The heart is the most vital organ in the human body. And taking care of it should be a priority, especially as we get older. Most experts will tell us that the best way to ensure a healthy heart is to exercise regularly and to watch what we eat.
Fast food and too much office birthday cake are basic examples of bad eating, but did you know that many of the foods we consume on a daily basis contain heart-damaging amounts of sugar, sodium, and fat? No? Well you’re in for a treat! Below are 20 everyday foods that the heart-conscious among us should be wary of.
Everyone loves a good deli sandwich, and there’s no doubt that cold cuts make a convenient and tasty meal on the go, but these delicious deli meats sometimes contain unbelievable amounts of sodium. Cold cuts contribute about 250 milligrams of sodium per slice, so a sammie with at least three or four slices of deli meat equates to 1,000 milligrams of sodium in the meat alone. Breads and condiments don’t help either, but we’ll get to those later.
If you ask 100 Americans what their favorite snack food is, 85 will tell you cheese. While delicious, cheese is the single biggest contributor of saturated fat to the American diet. This type of fat stores itself in the stomach and affects the cardiovascular system like nothing else. And if you thought cottage cheese was safe, you’re mistaken: just one cup can carry almost 700 milligrams of salt.
We may think that eating more vegetables will help improve our overall health, and in most cases, at least when it comes to fresh veggies, we’d be right. The exception to this rule are vegetables that come out of a can. They may be packed with vitamins, but they also contain a lot of sodium, which is used by manufacturers to preserve the tasty niblets. So look for “low sodium” cans and always be sure to rinse the veggies before eating.
Another canned delicacy that we use in much of our everyday cooking is tomato sauce. One can of the crimson condiment contains a whopping 830 milligrams of sodium. For comparison, that’s like eating 97 Cheez-Its snack bites. As with canned veggies, you can find “low sodium” added jars of sauce as an alternative. Look for cans labeled with fewer than 350 milligrams of sodium per half-cup serving.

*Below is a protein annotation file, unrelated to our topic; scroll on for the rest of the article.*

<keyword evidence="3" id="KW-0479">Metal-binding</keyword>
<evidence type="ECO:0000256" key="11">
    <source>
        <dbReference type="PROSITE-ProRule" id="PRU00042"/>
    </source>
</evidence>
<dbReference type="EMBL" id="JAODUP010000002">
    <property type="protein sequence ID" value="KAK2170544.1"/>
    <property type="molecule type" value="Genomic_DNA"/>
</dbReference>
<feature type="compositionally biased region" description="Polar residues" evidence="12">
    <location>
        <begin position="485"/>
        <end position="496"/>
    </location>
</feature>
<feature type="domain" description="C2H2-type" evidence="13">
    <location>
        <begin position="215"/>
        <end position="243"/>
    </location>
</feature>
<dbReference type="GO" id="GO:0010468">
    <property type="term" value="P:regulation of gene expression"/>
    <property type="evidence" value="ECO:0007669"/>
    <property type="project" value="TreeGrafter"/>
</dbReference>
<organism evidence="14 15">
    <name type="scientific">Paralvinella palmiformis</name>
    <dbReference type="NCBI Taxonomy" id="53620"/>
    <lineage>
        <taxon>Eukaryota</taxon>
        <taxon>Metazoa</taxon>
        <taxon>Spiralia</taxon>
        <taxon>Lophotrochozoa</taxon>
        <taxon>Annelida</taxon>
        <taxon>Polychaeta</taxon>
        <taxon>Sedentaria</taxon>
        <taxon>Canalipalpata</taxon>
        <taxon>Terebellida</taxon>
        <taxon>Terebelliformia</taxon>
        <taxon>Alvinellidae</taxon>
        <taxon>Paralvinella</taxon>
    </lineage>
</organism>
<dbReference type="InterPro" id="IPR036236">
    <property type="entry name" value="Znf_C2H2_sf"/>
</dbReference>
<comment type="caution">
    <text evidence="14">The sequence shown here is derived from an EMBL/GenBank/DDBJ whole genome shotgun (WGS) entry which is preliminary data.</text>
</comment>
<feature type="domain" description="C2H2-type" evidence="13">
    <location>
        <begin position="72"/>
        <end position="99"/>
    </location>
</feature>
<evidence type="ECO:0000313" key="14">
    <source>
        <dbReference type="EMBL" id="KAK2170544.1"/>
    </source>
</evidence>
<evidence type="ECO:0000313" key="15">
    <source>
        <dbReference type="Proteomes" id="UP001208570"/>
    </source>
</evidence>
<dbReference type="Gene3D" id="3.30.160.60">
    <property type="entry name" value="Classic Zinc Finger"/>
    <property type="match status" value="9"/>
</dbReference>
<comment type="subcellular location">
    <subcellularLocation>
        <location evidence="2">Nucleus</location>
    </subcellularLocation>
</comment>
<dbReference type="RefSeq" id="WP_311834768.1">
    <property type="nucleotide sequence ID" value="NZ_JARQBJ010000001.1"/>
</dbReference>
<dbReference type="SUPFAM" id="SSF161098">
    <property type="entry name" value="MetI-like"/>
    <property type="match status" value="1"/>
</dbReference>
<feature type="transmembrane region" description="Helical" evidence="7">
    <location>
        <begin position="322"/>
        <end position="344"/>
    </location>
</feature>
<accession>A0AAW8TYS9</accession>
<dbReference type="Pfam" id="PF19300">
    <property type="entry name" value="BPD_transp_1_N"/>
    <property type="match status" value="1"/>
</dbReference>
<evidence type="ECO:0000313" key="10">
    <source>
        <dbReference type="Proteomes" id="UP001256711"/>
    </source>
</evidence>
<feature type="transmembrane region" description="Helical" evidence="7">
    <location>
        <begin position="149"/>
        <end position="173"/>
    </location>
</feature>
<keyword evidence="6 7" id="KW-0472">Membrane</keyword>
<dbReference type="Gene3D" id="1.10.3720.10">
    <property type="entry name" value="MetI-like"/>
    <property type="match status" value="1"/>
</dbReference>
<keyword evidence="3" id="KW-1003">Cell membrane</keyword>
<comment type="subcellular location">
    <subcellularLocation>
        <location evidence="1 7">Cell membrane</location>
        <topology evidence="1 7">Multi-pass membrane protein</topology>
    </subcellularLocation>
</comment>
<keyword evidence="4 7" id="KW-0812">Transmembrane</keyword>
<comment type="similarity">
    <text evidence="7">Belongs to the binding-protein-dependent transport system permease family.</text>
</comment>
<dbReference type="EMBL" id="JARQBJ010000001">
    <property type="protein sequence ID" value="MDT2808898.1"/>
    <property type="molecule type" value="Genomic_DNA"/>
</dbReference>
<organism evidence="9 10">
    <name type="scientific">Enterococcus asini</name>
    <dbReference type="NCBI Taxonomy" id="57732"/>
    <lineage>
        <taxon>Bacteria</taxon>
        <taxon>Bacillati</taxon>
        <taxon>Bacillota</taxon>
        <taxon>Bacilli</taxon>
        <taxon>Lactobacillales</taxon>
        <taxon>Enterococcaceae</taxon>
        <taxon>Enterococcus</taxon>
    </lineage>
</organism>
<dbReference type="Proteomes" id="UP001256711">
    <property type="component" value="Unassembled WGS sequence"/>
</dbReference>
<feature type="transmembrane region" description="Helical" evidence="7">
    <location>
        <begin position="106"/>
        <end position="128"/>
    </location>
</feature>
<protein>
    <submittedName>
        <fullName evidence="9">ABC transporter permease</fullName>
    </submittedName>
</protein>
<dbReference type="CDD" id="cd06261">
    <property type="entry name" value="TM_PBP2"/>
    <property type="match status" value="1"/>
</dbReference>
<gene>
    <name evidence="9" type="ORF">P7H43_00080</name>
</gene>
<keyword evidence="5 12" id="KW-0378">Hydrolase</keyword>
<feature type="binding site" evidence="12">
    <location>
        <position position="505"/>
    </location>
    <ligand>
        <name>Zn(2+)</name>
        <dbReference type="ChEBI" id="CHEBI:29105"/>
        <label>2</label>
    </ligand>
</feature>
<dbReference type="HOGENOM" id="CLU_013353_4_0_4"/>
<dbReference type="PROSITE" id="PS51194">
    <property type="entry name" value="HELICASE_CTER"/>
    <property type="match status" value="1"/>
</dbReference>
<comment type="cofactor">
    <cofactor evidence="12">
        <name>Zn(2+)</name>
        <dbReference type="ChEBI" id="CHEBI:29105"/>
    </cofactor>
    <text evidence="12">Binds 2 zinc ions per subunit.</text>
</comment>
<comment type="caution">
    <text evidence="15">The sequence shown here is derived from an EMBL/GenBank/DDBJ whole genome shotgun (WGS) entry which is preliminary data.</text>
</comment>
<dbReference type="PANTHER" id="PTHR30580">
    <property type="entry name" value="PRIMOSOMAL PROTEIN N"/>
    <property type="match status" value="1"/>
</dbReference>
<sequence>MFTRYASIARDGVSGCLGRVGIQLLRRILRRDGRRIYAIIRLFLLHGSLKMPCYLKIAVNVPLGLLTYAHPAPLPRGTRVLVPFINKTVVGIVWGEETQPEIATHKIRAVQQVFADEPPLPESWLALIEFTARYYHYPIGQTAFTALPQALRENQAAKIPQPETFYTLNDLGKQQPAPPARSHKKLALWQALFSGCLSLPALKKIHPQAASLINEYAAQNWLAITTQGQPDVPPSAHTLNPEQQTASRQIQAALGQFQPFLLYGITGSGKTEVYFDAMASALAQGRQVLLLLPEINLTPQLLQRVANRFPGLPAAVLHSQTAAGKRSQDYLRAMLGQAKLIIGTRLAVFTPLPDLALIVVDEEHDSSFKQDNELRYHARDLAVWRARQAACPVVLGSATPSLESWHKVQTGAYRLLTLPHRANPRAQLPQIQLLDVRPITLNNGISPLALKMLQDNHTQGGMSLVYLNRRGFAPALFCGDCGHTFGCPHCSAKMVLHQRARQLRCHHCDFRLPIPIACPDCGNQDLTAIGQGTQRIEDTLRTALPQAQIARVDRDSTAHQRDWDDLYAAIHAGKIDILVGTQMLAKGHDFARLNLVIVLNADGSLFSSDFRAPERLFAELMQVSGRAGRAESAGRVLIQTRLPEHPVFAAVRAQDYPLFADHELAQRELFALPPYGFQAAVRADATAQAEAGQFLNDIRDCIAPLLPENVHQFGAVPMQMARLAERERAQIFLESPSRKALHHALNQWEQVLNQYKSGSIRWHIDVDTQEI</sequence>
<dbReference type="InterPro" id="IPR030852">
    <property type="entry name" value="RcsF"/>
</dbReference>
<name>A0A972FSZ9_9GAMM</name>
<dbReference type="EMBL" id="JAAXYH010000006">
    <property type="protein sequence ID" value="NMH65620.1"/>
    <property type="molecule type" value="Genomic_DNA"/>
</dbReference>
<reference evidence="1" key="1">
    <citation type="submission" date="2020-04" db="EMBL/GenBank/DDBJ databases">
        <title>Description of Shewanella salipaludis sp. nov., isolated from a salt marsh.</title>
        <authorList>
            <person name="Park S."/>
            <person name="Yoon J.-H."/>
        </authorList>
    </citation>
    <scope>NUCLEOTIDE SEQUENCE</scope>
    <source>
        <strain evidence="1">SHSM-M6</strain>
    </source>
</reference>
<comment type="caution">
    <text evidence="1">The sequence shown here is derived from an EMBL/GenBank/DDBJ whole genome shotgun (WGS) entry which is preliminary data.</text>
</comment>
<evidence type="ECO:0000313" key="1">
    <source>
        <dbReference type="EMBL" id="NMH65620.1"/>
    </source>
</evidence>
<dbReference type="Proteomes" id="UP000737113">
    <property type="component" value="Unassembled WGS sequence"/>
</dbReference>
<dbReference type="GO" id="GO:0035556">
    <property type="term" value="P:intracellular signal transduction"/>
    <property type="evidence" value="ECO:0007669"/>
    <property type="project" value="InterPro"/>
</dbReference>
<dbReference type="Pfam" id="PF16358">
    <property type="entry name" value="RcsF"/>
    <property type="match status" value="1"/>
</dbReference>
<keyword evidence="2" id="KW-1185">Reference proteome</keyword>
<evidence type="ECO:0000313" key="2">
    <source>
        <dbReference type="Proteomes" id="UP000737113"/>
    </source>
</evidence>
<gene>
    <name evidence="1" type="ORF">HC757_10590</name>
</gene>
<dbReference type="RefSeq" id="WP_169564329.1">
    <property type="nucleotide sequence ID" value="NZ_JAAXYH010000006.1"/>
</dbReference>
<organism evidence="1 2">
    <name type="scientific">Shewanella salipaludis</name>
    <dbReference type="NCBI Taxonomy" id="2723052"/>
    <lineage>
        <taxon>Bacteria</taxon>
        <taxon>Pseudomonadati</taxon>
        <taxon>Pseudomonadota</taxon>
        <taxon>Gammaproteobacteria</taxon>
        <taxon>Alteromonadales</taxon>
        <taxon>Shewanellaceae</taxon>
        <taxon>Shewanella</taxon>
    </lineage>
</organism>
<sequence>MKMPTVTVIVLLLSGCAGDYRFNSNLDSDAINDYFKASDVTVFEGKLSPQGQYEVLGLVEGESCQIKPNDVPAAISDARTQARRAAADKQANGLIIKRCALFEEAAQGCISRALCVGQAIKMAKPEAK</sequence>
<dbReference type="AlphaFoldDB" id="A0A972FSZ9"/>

Baking a pie isn’t an easy task. And some of us are guilty of taking the shortcut of using a pre-made frozen pie instead of cooking one from scratch. What many people don’t know about these sweet treats though, is that they contain more trans-fats than almost anything else in the supermarket. Marie Callender’s Lattice Apple Pie, for example, packs three grams of trans-fats per slice. That’s not good for anyone’s ticker.
In the same supermarket freezer are one of the saltiest foods you’ll ever find: frozen TV dinners. Even the healthiest options contain upwards of 700 milligrams (half a day’s worth), of sodium. Yes, they’re convenient, but is convenience really worth calcifying our arteries? To avoid this, look for meals with less than 500 milligrams of sodium per serving.
Americans love coffee, but many of us eschew the traditionally black brew for a bit of added flavor. Unfortunately, those of us who prefer our coffee with all the bells and whistles are consuming more sugar and trans-fats than we realize. Traditional coffee creamers hide these fats under their less popular name: hydrogenated oil. Use regular milk and sugar if you don’t like your coffee black.
This may not come as much of a surprise, but blended coffee drinks like Frappuccinos and Dunkaccinos are among the most fattening beverages we can consume. These sugary confections are laced with syrup, sugar, whipped cream, and other toppings. Many can have the same amount of calories and fat as a milkshake, and often have more. If you want a bit of added flavor in your coffee, add cinnamon instead.
Butter and Margarine
Another somewhat obvious food to avoid is everyone’s favorite spread: Butter. Now, we must understand that butter, in general, isn’t as bad as its reputation. It can be good for digestion, but it does contain more fats than a normal person needs. Worse than butter, however, are butter alternatives like margarine, which are made with partially-hydrogenated oils, or trans fats.